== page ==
Even if you do that, however, a majority of people will not read the guidelines. That’s just how it is. This means that the first time that a member encounters your guidelines will be if they violate them. That gives you the chance to use those moments as a learning opportunity. Explain what happened, why it isn’t OK and provide a link to their guidelines.
It is important to understand that not everyone is meant to be a member of your community. A community for everyone isn’t because not everyone wants that. You have to have a focus and not everyone will fit in it and that is perfectly fine. As David said during the stream, it’s OK for us to “fire” members. Just like it’s OK for them to “fire” us. Life is too short.
How do you help a new community member avoid or handle information overload?
As I mentioned, you can feature important content or discussions that allow people to jump in easily. To some extent, I think with forums especially, the familiar format helps people find content because they are used to it.
More than two and a half years ago, I pitched the idea of activity streams for online communities. I haven’t really seen this done particularly well in any community software yet but I still believe in the idea. Basically, you are gathering all of this data on the member. Posts they make, sections they post in, friends they connect with, posts they “like,” etc. Why not use this to serve up a stream of content that will hopefully be relevant to them? And if you don’t have any data on them, you can always default to a generic “what’s hot right now.”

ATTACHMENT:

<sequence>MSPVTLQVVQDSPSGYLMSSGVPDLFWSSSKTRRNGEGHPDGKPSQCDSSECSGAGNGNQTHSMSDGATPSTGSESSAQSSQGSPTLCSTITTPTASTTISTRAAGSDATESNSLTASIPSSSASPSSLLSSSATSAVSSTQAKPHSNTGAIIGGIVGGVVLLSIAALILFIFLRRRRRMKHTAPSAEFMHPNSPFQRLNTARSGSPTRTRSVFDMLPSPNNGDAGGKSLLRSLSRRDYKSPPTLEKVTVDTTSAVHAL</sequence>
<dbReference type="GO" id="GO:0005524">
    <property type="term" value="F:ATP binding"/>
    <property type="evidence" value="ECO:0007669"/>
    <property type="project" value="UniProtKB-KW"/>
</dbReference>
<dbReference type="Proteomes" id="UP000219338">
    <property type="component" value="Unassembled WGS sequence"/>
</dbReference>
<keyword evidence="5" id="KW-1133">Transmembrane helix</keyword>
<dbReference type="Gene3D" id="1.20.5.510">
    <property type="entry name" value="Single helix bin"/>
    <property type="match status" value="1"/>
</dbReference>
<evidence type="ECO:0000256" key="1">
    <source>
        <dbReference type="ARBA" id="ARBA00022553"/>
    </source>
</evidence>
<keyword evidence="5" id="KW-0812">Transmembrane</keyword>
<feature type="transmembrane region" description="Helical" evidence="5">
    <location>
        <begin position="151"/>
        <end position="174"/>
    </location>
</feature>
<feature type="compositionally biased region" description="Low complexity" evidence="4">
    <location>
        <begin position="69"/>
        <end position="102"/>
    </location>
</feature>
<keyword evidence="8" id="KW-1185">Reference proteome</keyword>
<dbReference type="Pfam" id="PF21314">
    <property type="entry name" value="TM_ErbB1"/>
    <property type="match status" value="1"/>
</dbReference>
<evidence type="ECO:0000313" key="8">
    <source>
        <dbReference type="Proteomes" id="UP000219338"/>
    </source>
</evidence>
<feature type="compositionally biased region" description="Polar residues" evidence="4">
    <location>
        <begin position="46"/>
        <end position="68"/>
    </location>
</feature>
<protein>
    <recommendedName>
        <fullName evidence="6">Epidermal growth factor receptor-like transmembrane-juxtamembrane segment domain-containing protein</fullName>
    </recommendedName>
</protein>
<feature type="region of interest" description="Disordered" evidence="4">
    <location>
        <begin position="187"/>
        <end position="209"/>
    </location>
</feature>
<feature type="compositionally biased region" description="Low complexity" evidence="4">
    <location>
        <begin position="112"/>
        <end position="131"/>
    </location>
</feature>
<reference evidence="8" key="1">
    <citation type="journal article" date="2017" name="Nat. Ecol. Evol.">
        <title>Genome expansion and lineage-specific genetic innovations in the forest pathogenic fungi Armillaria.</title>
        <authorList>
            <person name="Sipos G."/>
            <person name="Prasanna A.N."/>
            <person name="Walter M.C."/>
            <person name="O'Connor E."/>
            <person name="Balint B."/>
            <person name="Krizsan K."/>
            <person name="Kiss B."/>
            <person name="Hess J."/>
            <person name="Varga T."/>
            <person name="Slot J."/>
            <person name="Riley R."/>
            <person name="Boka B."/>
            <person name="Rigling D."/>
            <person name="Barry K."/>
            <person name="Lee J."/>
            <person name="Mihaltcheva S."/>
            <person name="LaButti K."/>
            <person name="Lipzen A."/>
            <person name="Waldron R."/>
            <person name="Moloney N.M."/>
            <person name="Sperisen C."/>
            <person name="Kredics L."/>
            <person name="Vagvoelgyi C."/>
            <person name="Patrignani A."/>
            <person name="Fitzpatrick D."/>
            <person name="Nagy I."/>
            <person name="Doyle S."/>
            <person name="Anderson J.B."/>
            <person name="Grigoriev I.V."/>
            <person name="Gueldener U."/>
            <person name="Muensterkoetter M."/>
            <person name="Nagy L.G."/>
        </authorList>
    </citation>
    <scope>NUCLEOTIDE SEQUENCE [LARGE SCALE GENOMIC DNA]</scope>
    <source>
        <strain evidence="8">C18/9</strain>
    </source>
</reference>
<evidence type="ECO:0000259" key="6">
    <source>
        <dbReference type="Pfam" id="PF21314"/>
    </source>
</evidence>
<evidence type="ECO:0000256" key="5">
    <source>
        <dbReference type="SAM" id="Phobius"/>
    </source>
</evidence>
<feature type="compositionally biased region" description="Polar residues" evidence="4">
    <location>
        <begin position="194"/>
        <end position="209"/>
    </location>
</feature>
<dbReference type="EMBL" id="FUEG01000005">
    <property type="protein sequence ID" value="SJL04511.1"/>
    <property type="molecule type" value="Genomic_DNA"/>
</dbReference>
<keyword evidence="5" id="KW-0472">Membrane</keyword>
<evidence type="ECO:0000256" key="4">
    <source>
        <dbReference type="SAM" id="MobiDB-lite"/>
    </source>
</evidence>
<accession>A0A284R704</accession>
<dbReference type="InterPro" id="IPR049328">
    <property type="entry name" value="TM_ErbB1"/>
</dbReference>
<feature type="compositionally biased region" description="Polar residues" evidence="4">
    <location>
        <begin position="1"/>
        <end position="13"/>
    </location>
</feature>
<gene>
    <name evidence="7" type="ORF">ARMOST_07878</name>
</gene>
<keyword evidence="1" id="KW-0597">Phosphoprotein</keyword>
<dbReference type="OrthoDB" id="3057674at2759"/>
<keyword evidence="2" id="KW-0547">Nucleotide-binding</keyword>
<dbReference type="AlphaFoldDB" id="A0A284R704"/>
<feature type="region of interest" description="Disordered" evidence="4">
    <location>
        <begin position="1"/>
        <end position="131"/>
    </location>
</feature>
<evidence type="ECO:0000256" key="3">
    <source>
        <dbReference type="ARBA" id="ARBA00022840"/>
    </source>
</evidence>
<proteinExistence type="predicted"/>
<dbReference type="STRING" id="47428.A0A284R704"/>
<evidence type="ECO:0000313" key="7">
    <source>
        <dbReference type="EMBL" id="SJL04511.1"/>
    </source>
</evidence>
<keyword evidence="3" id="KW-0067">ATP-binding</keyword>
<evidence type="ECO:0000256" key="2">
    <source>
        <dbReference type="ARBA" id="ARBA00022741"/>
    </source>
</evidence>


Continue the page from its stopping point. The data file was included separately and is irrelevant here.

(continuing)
What role do other community members play in welcoming a new member?
They can welcome them formally, through a standard introduction forum. In addition, I think that members can be welcoming in tone. For example, how they discuss issues and how they treat differing viewpoints. If they do it in a certain way, it makes it easier for new members to jump in. Guidelines can re-enforce a welcoming atmosphere.
How can you utilize technology to help welcome new members without being robotic?
We’ve talked about activity streams, which I think could work really well. Not to say it doesn’t feel a little robotic. In general, I don’t think automation works that well when it comes to welcoming new members. The automatic welcome private message is an easy example of this. I tend to ignore those because they just don’t feel special.
What other tips do you have for onboarding and welcoming new members?
People are people and, at some point, they will make their own choices. You can guide them, you can prompt them, but they have to want to do the thing, whatever that thing is. They’ll find the content that interests them, they’ll register if they want to, they’ll post if they want to. You can really only present them with the option in a visible way. Going too far beyond that borders on annoyance, driving people away.